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Wednesday, October 4th 7:00 pm.
Madelyn Helling Library
Community Room


Leonhard Euler
Blind Mathematician or
Life Long Astronomer
by Dan St.John

Without dissent Euler is by far the most prolific and influential mathematician in history. But, you may be surprised to learn that he was a life long astronomer from his early years at the St. Petersburg Observatory to his discussions the day he died, on the orbit of the newly discovered planet Uranus. During his life Euler applied his amazing intellect to the most pressing problems of the day. His pioneering work in Astronomy was recognized with six of the twelve prizes he won from the Paris Academy of Sciences.

In this lecture, Dan St. John will discuss the many contributions of Leonhard Euler to the field of Astronomy; reviewing along the way Euler's unparalleled contributions to the field of Mathematics and their effects on an amazing number of disciplines.

Bring a friend ... bring the kids!

President’s Rant

Hello NCA,

I am writing this Rant just after helping at a star party for Grass Valley Charter School 3rd Grade. School star parties are great. Everything is new and exciting to the kids (and to their parents). The students want to know everything that you know right now. Then, when they start to understand, they become very thoughtful. It’s fun for me to watch “the light come on” because that means that we have connected and perhaps sparked an interest in science.

I enjoy being a member of NCA because it connects me to other people in the community who are interested in science and continued learning. But I think that the greater part of NCA is not what we do for and with our members, rather the outreach that we provide for the larger community. As knowledge appears to be falling out of favor, we are a venue for science learning in our area.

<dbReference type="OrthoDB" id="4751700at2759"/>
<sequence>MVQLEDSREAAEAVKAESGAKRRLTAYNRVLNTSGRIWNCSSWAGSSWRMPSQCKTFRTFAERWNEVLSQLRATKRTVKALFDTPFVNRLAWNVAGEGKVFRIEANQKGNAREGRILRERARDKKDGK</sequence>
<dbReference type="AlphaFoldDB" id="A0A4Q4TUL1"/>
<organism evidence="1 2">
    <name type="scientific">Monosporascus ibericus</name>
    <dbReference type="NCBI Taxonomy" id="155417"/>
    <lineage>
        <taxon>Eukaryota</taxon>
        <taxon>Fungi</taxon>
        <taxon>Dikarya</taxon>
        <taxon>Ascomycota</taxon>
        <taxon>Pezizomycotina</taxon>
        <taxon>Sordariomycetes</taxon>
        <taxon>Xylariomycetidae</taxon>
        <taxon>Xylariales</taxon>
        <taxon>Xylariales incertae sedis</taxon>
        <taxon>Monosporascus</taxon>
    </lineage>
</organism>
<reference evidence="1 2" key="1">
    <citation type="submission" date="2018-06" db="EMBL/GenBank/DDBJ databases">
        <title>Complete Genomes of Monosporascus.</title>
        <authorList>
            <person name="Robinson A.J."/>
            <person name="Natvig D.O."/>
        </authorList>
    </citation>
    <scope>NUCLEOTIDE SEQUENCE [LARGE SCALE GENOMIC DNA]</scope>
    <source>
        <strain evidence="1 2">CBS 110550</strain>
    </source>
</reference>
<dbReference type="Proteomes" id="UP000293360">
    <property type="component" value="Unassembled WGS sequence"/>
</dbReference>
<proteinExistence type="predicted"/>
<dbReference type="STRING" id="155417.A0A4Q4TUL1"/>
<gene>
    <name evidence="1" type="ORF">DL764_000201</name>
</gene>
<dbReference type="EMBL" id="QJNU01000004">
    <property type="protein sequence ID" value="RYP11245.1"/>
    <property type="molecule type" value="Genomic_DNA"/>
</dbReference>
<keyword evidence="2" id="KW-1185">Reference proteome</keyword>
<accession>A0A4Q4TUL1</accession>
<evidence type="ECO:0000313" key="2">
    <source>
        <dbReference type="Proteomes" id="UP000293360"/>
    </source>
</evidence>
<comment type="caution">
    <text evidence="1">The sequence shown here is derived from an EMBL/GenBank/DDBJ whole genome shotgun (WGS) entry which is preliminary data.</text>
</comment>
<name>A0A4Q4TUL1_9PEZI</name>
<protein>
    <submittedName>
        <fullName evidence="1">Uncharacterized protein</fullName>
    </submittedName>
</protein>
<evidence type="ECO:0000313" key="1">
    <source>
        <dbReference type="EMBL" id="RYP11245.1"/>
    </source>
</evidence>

On Wednesday Oct. 4th, Dan St. John will tell us about Leonhard Euler the 18th century Swiss mathematician and astronomer. This should be an interesting lecture since the divisions between math, astronomy, and physics have blurred into near non-existence.

Keep looking up,


Outreach - David Buchla

Fall is a great time for astronomy with the earlier sunsets and the still nice evenings before we encounter the cold and frequent dew problems of winter. We had a very nice star party for 48 excited 3rd graders at Grass Valley Charter School on Monday evening (and siblings and parents). We had 5 scopes and some extra help, so the kids didn't have to wait too long before looking in a scope (thanks to our great volunteers!!). Greg Dolkas had his scope connected to a camera/computer, so the kids could see the moon in real time. The crater Theophillis was on the terminator but the central peak was bathed in sunlight from the setting sun, so stood out on all views including the computer screen. Early evening was primarily for the moon and Saturn, which were prominent and beautiful (although seeing was a little soft the kids did not seem to mind). The air currents were due to the jet stream parked over us right now. Even though there are some lights at the school, we were able to pick up some of the brighter show pieces in the sky like M13 and M31. After the moon, I had M81 and M82 in my binoculars - I think in light polluted skies it is amazing to actually see some hints of the spiral arms on M81.One highlight for everyone was a pass of the ISS that was reasonably high in the sky and was visible for several minutes before passing into the earth's shadow. We had a few minutes where the teachers settled the kids down and I gave a short talk. 

We don't at the moment have any other outreach scheduled for now but stay tuned; I will send out an email if we add something.